When the world gets closer.

We help you see farther.

Sign up to our expressly international daily newsletter.

Already a subscriber? Log in .

You've reached your limit of one free article.

Get unlimited access to Worldcrunch

You can cancel anytime .


Exclusive International news coverage

Ad-free experience NEW

Weekly digital Magazine NEW

9 daily & weekly Newsletters

Access to Worldcrunch archives

Free trial

30-days free access, then $2.90
per month.

Annual Access BEST VALUE

$19.90 per year, save $14.90 compared to monthly billing.save $14.90.

Subscribe to Worldcrunch

In Nigeria, Toxic Ship Cemetery Poses Grave Environmental Threat

Off the Nigerian coast, near the country's largest city of Lagos, is a "graveyard" of some 100 grounded and rusted vessels that pose an environmental and security challenge to the oil-producing African country.


Just off the coast of Lagos, Nigeria's largest city, is what many consider the world's biggest ship graveyard. It's not a claim to fame Nigeria is proud off, particularly as the stranded vessels pose an environmental challenge the oil-producing African country can ill afford.

According to the Maritime Academy of Nigeria, there are 77 shipwrecks off the coast of Lagos alone. The exact number of wrecks off Nigeria's coast is not known but accepted figures run to over 100.

Corroded by rust and salt water, stripped of anything anybody could possibly sell, these ships are poisoning the waters and damaging coastlines by interfering with the natural flow of the sea. Navigating around the wrecks can also pose problems, not least because criminals tend to use them as places to escape to.

Undisturbed for decades, the wrecks are like a memorial to a dark chapter in Nigerian history. In the early 1970s, Yakubu "Jack" Gowon, who headed the Federal Military Government of Nigeria from 1966 to 1975, had huge quantities of concrete shipped in, but the ships had to wait for clearance for months outside Lagos harbor causing much of the cement to harden and the ships to sink.

Nowadays, the illegal oil trade contributes its share of wrecks -- local entrepreneurs buy up vessels well past their prime to ship what, according to Royal Dutch Shell PLC, are 150,000 barrels of stolen Nigerian oil per day. Four of these ships sank off Lagos last year alone.

Environmental ‘time bomb"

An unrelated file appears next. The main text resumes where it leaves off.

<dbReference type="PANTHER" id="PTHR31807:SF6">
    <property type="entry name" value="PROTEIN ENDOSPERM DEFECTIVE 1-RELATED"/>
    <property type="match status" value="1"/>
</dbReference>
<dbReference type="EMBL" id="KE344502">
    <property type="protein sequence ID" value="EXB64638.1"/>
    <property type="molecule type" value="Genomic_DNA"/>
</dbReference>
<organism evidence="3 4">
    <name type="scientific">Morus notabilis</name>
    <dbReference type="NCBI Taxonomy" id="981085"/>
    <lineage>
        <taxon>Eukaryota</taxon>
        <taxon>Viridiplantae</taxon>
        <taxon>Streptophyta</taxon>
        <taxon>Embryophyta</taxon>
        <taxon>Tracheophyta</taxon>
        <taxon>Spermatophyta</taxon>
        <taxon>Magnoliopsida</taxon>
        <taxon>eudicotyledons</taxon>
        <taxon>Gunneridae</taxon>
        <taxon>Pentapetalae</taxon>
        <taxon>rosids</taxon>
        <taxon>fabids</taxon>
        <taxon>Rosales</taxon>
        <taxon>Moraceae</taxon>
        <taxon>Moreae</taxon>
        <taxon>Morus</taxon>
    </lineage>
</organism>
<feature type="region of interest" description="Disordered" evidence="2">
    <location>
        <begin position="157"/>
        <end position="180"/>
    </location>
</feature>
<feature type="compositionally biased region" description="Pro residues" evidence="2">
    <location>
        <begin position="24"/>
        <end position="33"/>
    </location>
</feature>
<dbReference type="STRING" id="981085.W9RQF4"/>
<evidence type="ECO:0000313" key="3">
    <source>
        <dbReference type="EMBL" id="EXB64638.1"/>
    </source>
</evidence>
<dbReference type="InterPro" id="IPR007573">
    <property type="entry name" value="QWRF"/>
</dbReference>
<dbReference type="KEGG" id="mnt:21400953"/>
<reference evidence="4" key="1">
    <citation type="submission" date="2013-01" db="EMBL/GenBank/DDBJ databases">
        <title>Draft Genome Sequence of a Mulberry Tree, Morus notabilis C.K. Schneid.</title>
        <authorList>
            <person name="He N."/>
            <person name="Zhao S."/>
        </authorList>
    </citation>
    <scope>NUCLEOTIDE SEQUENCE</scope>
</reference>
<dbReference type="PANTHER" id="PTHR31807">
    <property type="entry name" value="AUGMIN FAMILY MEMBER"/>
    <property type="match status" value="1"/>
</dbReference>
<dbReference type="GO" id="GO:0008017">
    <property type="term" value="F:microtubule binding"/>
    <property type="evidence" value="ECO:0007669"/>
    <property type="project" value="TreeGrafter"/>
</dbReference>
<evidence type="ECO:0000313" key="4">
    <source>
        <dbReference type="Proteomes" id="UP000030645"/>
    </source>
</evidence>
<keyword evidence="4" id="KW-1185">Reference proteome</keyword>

None of this fits the image of an up-and-coming economic powerhouse set to out-perform South Africa that Nigeria has been trying to create these past few years. Not only do the wrecks keep many investors away, they also increase risks for other ships trying to navigate the waters -- and their cargoes.

Nigerian President Goodluck Jonathan did order the removal of the wrecks 11 months ago, at a cost of up to 1.3 million euros per wreck, but little has actually happened – probably due to the country's recent economic slowdown.

But doing nothing is a time bomb, as Philip Asiodu, president of NCF, a Nigerian environmental foundation, told the Leadership Sunday paper: "If we don't act now, the sea will destroy the lagoon which would be a disaster for Lagos and the Nigerian economy as a whole."

In public statements, President Jonathan has said the situation is under control. His lack of action, however, shows that the issue is not a real priority for the Nigerian leader, who has his hands full fighting against the Boko Haram terrorist organization.

There are other ship graveyards along the west African coast, notably that of Mauritania, but none as large as the one off Lagos.

Read the full article in German by Christian Putsch

Photo - smagdali

*This is a digest item, not a direct translation

You've reached your limit of free articles.

To read the full story, start your free trial today.

Get unlimited access. Cancel anytime.

Exclusive coverage from the world's top sources, in English for the first time.

Insights from the widest range of perspectives, languages and countries.

food / travel

Pasta v. Fascists: How Italy's Staple Dish Became A Symbol Of Resistance

Pasta may not be considered controversial today, but it played an important role during Italy's fascist years, particularly in one family's celebration of community and liberation.

Photo of the Cervi family.

Photo of the Cervi family, whose seven children were shot by the Fascists on December 28, 1943, at the Reggio Emilia shooting range.

@comunisti_alla_ribalta via Instagram
Jacopo Fontaneto

ROME — Eighty years ago — on July 25, 1943 — the vote of no confidence by the Grand Council of Fascism, leading to Benito Mussolini's arrest, set off widespread celebrations. In Campegine, a small village in the Emilian province, the Cervi family celebrated in their own way: they brought 380 kilograms of pasta in milk cans to the town square and offered it to all the inhabitants of the village.

The pasta was strictly plain: macaroni dressed with butter and cheese, seen as more of a "festive dish" in that period of deprivation. As soon as the Cervi brothers learned about the arrest of Mussolini, they procured flour, borrowed butter and cheese from the dairy, and prepared kilos and kilos of pasta. They then loaded it onto a cart to distribute it to their fellow villagers. Pastasciutta (dry pasta) specifically regards dishes with noodles that are plated "dry", not in broth. That would disqualify soup, risotto, ravioli...

Even though pastasciutta is the most stereotypical type of pasta today, it had a complicated relationship with the government during Italy's fascist years.

Keep reading...Show less

The latest